Psychopharmacology

, Volume 198, Issue 4, pp 587–603

Effects of haloperidol on the behavioral, subjective, cognitive, motor, and neuroendocrine effects of Δ-9-tetrahydrocannabinol in humans

Authors

    • Schizophrenia Biological Research CenterVA Connecticut Healthcare System
    • Abraham Ribicoff Research FacilitiesConnecticut Mental Health Center
    • Department of PsychiatryYale University School of Medicine
    • Psychiatry Service, 116AVA Connecticut Healthcare System
  • Gabriel Braley
    • Schizophrenia Biological Research CenterVA Connecticut Healthcare System
    • Department of PsychiatryYale University School of Medicine
  • Rebecca Blaise
    • Schizophrenia Biological Research CenterVA Connecticut Healthcare System
    • Department of PsychiatryYale University School of Medicine
  • Michael Vendetti
    • Schizophrenia Biological Research CenterVA Connecticut Healthcare System
    • Department of PsychiatryYale University School of Medicine
  • Stephen Oliver
    • Schizophrenia Biological Research CenterVA Connecticut Healthcare System
    • Department of PsychiatryYale University School of Medicine
  • Brian Pittman
    • Abraham Ribicoff Research FacilitiesConnecticut Mental Health Center
  • Mohini Ranganathan
    • Schizophrenia Biological Research CenterVA Connecticut Healthcare System
    • Department of PsychiatryYale University School of Medicine
  • Savita Bhakta
    • Schizophrenia Biological Research CenterVA Connecticut Healthcare System
    • Department of PsychiatryYale University School of Medicine
  • Zoran Zimolo
    • Schizophrenia Biological Research CenterVA Connecticut Healthcare System
    • Department of PsychiatryYale University School of Medicine
  • Thomas Cooper
    • Department of Psychiatry, College of Physicians and SurgeonsColumbia University
  • Edward Perry
    • Schizophrenia Biological Research CenterVA Connecticut Healthcare System
    • Department of PsychiatryYale University School of Medicine
Original Investigation

DOI: 10.1007/s00213-007-1042-2

Cite this article as:
D’Souza, D.C., Braley, G., Blaise, R. et al. Psychopharmacology (2008) 198: 587. doi:10.1007/s00213-007-1042-2

Abstract

Introduction

Cannabinoids produce a spectrum of effects in humans including euphoria, cognitive impairments, psychotomimetic effects, and perceptual alterations. The extent to which dopaminergic systems contribute to the effects of Δ-9-tetrahydrocannabinol (Δ-9-THC) remains unclear. This study evaluated whether pretreatment with a dopamine receptor antagonist altered the effects of Δ-9-THC in humans.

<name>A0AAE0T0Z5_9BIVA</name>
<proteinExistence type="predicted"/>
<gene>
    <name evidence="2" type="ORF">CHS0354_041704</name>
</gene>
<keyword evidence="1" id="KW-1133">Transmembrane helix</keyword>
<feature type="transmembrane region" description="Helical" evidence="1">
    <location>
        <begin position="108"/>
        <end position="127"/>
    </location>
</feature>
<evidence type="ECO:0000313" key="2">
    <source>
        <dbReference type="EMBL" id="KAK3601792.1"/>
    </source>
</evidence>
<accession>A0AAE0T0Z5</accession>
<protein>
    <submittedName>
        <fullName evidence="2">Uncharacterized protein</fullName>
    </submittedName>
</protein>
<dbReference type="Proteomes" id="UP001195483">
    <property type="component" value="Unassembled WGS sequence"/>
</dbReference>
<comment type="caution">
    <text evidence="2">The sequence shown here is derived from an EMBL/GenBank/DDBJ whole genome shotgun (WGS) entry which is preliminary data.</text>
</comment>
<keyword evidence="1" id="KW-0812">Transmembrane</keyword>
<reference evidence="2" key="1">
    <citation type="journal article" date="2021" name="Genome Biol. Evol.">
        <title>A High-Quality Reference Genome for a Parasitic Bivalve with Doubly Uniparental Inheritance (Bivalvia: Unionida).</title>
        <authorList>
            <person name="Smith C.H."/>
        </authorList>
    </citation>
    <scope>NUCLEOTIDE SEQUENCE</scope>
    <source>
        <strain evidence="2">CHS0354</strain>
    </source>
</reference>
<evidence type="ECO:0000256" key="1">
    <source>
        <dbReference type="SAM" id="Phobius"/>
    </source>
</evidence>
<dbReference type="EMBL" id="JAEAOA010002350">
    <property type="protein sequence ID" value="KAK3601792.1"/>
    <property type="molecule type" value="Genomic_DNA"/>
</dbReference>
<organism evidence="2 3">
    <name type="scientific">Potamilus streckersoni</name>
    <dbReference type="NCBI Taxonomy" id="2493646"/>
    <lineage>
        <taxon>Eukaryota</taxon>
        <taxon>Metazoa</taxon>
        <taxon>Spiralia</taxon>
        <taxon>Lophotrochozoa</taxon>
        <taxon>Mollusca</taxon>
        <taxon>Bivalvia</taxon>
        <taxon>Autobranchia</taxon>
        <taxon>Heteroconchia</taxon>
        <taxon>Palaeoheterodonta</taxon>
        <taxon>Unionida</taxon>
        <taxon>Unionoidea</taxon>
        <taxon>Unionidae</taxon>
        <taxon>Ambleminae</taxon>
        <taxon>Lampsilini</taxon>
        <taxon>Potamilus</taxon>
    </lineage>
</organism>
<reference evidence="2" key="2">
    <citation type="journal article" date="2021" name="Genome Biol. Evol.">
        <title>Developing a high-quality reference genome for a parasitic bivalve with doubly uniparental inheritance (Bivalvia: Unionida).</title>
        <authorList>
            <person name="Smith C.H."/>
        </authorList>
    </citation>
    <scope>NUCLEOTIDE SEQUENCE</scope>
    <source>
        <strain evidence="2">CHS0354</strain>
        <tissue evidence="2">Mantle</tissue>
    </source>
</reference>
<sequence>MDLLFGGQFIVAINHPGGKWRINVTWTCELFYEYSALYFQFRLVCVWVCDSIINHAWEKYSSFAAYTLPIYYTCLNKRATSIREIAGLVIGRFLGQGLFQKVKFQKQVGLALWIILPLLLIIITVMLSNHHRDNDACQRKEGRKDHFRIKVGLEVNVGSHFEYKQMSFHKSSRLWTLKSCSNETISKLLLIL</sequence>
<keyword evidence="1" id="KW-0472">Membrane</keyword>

Materials and methods

In a 2-test-day double-blind study, 28 subjects including healthy subjects (n = 17) and frequent users of cannabis (n = 11) were administered active (0.057 mg/kg) or placebo oral haloperidol in random order followed 90 and 215 min later by fixed order intravenous administration of placebo (vehicle) and active (0.0286 mg/kg) Δ-9-THC, respectively.

Results

Consistent with previous reports, intravenous Δ-9-THC produced psychotomimetic effects, perceptual alterations, and subjective effects including “high.” Δ-9-THC also impaired verbal recall and attention. Haloperidol pretreatment did not reduce any of the behavioral effects of Δ-9-THC. Haloperidol worsened the immediate free and delayed free and cued recall deficits produced by Δ-9-THC. Haloperidol and Δ-9-THC worsened distractibility and vigilance. Neither drug impaired performance on a motor screening task, the Stockings of Cambridge task, or the delayed match to sample task. Frequent users had lower baseline plasma prolactin levels and blunted Δ-9-THC induced memory impairments.

Conclusions

The deleterious effects of haloperidol pretreatment on the cognitive effects of Δ-9-THC are consistent with the preclinical literature in suggesting crosstalk between DAergic and CBergic systems. However, it is unlikely that DA D2 receptor mechanisms play a major role in mediating the psychotomimetic and perceptual altering effects of Δ-9-THC. Further investigation is warranted to understand the basis of the psychotomimetic effects of Δ-9-THC and to better understand the crosstalk between DAergic and CBergic systems.

Keywords

SchizophreniaCannabinoidsDopamineAntipsychoticCognitionMemoryAddictionAttentionHaloperidolEndocrine

Supplementary material

213_2007_1042_MOESM1_ESM.doc (36 kb)
Table S1Motor results (means [±SD]) (DOC 36.0 KB)

Copyright information

© Springer-Verlag 2007